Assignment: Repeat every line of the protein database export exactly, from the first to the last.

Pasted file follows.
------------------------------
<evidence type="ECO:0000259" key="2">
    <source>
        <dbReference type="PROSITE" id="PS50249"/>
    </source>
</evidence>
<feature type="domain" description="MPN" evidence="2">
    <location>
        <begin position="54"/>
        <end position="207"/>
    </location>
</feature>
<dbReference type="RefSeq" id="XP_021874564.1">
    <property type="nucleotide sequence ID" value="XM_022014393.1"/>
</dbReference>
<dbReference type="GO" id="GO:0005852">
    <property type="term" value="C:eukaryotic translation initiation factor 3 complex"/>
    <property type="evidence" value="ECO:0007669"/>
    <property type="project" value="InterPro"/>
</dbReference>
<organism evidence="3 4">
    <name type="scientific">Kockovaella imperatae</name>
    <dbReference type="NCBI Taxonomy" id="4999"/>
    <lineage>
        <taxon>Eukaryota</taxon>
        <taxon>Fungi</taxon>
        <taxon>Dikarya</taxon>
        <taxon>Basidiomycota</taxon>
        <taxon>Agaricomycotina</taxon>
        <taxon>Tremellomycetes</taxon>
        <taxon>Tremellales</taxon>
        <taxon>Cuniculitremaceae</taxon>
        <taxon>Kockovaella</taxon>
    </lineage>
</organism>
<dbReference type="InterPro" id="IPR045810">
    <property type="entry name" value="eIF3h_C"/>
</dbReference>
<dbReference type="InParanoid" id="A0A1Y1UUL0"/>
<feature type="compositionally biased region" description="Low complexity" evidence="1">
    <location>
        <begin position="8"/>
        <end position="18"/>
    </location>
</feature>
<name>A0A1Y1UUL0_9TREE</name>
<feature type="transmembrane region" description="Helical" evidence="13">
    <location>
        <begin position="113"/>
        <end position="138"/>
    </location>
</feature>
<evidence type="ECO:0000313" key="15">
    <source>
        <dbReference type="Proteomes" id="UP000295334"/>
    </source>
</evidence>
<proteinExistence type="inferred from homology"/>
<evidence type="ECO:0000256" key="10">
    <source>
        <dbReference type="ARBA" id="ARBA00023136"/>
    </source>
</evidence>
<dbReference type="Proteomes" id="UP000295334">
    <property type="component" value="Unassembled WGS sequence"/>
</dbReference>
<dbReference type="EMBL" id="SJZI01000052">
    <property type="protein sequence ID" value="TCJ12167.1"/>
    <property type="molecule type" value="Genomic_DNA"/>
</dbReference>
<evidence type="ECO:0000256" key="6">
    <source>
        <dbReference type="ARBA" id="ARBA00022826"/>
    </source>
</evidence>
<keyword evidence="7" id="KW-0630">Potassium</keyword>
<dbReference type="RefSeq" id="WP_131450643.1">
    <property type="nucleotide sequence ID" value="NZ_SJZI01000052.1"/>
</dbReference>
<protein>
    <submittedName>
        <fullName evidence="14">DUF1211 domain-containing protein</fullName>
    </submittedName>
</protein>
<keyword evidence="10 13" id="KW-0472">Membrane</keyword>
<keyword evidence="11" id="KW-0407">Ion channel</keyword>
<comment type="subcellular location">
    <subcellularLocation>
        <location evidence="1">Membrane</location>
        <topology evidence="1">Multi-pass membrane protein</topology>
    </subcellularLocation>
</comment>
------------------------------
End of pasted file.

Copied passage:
<evidence type="ECO:0000259" key="2">
    <source>
        <dbReference type="PROSITE" id="PS50249"/>
    </source>
</evidence>
<feature type="domain" description="MPN" evidence="2">
    <location>
        <begin position="54"/>
        <end position="207"/>
    </location>
</feature>
<dbReference type="RefSeq" id="XP_021874564.1">
    <property type="nucleotide sequence ID" value="XM_022014393.1"/>
</dbReference>
<dbReference type="GO" id="GO:0005852">
    <property type="term" value="C:eukaryotic translation initiation factor 3 complex"/>
    <property type="evidence" value="ECO:0007669"/>
    <property type="project" value="InterPro"/>
</dbReference>
<organism evidence="3 4">
    <name type="scientific">Kockovaella imperatae</name>
    <dbReference type="NCBI Taxonomy" id="4999"/>
    <lineage>
        <taxon>Eukaryota</taxon>
        <taxon>Fungi</taxon>
        <taxon>Dikarya</taxon>
        <taxon>Basidiomycota</taxon>
        <taxon>Agaricomycotina</taxon>
        <taxon>Tremellomycetes</taxon>
        <taxon>Tremellales</taxon>
        <taxon>Cuniculitremaceae</taxon>
        <taxon>Kockovaella</taxon>
    </lineage>
</organism>
<dbReference type="InterPro" id="IPR045810">
    <property type="entry name" value="eIF3h_C"/>
</dbReference>
<dbReference type="InParanoid" id="A0A1Y1UUL0"/>
<feature type="compositionally biased region" description="Low complexity" evidence="1">
    <location>
        <begin position="8"/>
        <end position="18"/>
    </location>
</feature>
<name>A0A1Y1UUL0_9TREE</name>
<feature type="transmembrane region" description="Helical" evidence="13">
    <location>
        <begin position="113"/>
        <end position="138"/>
    </location>
</feature>
<evidence type="ECO:0000313" key="15">
    <source>
        <dbReference type="Proteomes" id="UP000295334"/>
    </source>
</evidence>
<proteinExistence type="inferred from homology"/>
<evidence type="ECO:0000256" key="10">
    <source>
        <dbReference type="ARBA" id="ARBA00023136"/>
    </source>
</evidence>
<dbReference type="Proteomes" id="UP000295334">
    <property type="component" value="Unassembled WGS sequence"/>
</dbReference>
<dbReference type="EMBL" id="SJZI01000052">
    <property type="protein sequence ID" value="TCJ12167.1"/>
    <property type="molecule type" value="Genomic_DNA"/>
</dbReference>
<evidence type="ECO:0000256" key="6">
    <source>
        <dbReference type="ARBA" id="ARBA00022826"/>
    </source>
</evidence>
<keyword evidence="7" id="KW-0630">Potassium</keyword>
<dbReference type="RefSeq" id="WP_131450643.1">
    <property type="nucleotide sequence ID" value="NZ_SJZI01000052.1"/>
</dbReference>
<protein>
    <submittedName>
        <fullName evidence="14">DUF1211 domain-containing protein</fullName>
    </submittedName>
</protein>
<keyword evidence="10 13" id="KW-0472">Membrane</keyword>
<keyword evidence="11" id="KW-0407">Ion channel</keyword>
<comment type="subcellular location">
    <subcellularLocation>
        <location evidence="1">Membrane</location>
        <topology evidence="1">Multi-pass membrane protein</topology>
    </subcellularLocation>
</comment>